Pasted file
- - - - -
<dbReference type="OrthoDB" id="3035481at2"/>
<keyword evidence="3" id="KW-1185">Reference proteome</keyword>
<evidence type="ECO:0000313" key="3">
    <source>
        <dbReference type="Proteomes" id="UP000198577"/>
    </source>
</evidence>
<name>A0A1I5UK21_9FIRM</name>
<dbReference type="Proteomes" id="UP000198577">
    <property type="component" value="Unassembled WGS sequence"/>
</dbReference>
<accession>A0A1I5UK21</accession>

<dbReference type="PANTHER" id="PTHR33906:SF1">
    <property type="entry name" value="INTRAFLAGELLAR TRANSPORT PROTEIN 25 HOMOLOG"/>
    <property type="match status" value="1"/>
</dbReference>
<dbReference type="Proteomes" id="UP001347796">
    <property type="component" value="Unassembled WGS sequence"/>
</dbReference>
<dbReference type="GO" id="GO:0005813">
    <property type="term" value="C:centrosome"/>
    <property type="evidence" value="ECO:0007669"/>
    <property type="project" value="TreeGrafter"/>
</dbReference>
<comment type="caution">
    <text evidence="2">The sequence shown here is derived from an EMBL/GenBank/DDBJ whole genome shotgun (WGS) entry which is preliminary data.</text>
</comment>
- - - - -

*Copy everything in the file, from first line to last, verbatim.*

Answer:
<dbReference type="OrthoDB" id="3035481at2"/>
<keyword evidence="3" id="KW-1185">Reference proteome</keyword>
<evidence type="ECO:0000313" key="3">
    <source>
        <dbReference type="Proteomes" id="UP000198577"/>
    </source>
</evidence>
<name>A0A1I5UK21_9FIRM</name>
<dbReference type="Proteomes" id="UP000198577">
    <property type="component" value="Unassembled WGS sequence"/>
</dbReference>
<accession>A0A1I5UK21</accession>

<dbReference type="PANTHER" id="PTHR33906:SF1">
    <property type="entry name" value="INTRAFLAGELLAR TRANSPORT PROTEIN 25 HOMOLOG"/>
    <property type="match status" value="1"/>
</dbReference>
<dbReference type="Proteomes" id="UP001347796">
    <property type="component" value="Unassembled WGS sequence"/>
</dbReference>
<dbReference type="GO" id="GO:0005813">
    <property type="term" value="C:centrosome"/>
    <property type="evidence" value="ECO:0007669"/>
    <property type="project" value="TreeGrafter"/>
</dbReference>
<comment type="caution">
    <text evidence="2">The sequence shown here is derived from an EMBL/GenBank/DDBJ whole genome shotgun (WGS) entry which is preliminary data.</text>
</comment>